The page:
Changes in biomass burning mark the onset of an ENSO-influenced climate regime at 42°S in southwest Tasmania, Australia

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We use macroscopic charcoal and sediment geochemistry analysis of two proximal upper montane lakes located at 42°S in southwest Tasmania, Australia, to test the role of the southern hemisphere westerly winds (SWW) and the El Niño-Southern Oscillation (ENSO) in governing the climate of this sector of the southern mid-to high-latitudes. Inter-annual climate anomalies in the study area are driven by changes in both ENSO and the Southern Annular Mode (SAM - an index that describes seasonal to decadal shifts in the SWW), making it an ideal location to test assumptions about the varying influence of the SWW and ENSO, two important components of the global climate system, through time. We find multi-millennial scale trends in fire activity that are remarkably consistent with trends in hydroclimate reconstructed at the same latitude in southern South America, providing empirical support for the notion of zonally symmetric changes in the SWW governing the climate at this latitude in the Southern Hemisphere between 12 and 5 cal ka BP. A transition from multi-millennial scale to sub-millennial scale trends in fire activity occurs after ca 5 cal ka BP in concert with the onset of high frequency and amplitude ENSO variability in the tropical Pacific Ocean region. We conclude that the onset of sub-millennial scale trends in ENSO drove changes in fire activity in our study region over the last ca 5 cal ka. Geochemical data reveals divergent local impacts at the two study sites in response to these major climate transitions that are related to local topography and geography. © 2015 Elsevier Ltd.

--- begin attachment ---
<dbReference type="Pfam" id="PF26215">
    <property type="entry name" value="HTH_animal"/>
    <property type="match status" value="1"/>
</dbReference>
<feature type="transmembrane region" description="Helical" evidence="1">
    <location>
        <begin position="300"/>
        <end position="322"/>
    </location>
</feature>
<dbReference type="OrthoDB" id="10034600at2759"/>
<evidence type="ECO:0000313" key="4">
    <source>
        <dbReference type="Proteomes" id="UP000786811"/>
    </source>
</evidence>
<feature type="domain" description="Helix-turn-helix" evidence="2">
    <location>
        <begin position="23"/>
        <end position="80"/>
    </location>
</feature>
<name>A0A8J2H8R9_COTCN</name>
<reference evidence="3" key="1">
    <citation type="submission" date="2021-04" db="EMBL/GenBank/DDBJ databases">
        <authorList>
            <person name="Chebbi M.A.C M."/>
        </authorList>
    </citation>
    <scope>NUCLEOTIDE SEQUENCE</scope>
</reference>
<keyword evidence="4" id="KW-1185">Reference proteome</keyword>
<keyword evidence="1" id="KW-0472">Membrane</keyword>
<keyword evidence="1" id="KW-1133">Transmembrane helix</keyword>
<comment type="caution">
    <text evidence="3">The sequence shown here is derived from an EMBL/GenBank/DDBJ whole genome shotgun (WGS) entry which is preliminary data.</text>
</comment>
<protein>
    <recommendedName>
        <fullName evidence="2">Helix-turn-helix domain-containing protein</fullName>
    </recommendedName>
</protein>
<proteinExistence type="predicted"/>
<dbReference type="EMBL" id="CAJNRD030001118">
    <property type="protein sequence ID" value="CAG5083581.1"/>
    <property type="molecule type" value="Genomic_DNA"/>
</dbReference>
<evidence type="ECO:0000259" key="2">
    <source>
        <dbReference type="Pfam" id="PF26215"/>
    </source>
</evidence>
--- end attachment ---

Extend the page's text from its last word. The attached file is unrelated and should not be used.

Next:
Southern Oscillation, Wind, Southern Hemisphere, Climates, Tasmania, Australia, Fires, Geochemistry, Biomass, Quaternary period
Fletcher, M.-S., Benson, A., Heijnis, H., Gadd, P. S., Cwynar, L. C., & Rees, A. B. (2015). Changes in biomass burning mark the onset of an ENSO-influenced climate regime at 42°S in southwest Tasmania, Australia. Quaternary Science Reviews, 122, 222-232. doi:10.1016/j.quascirev.2015.05.002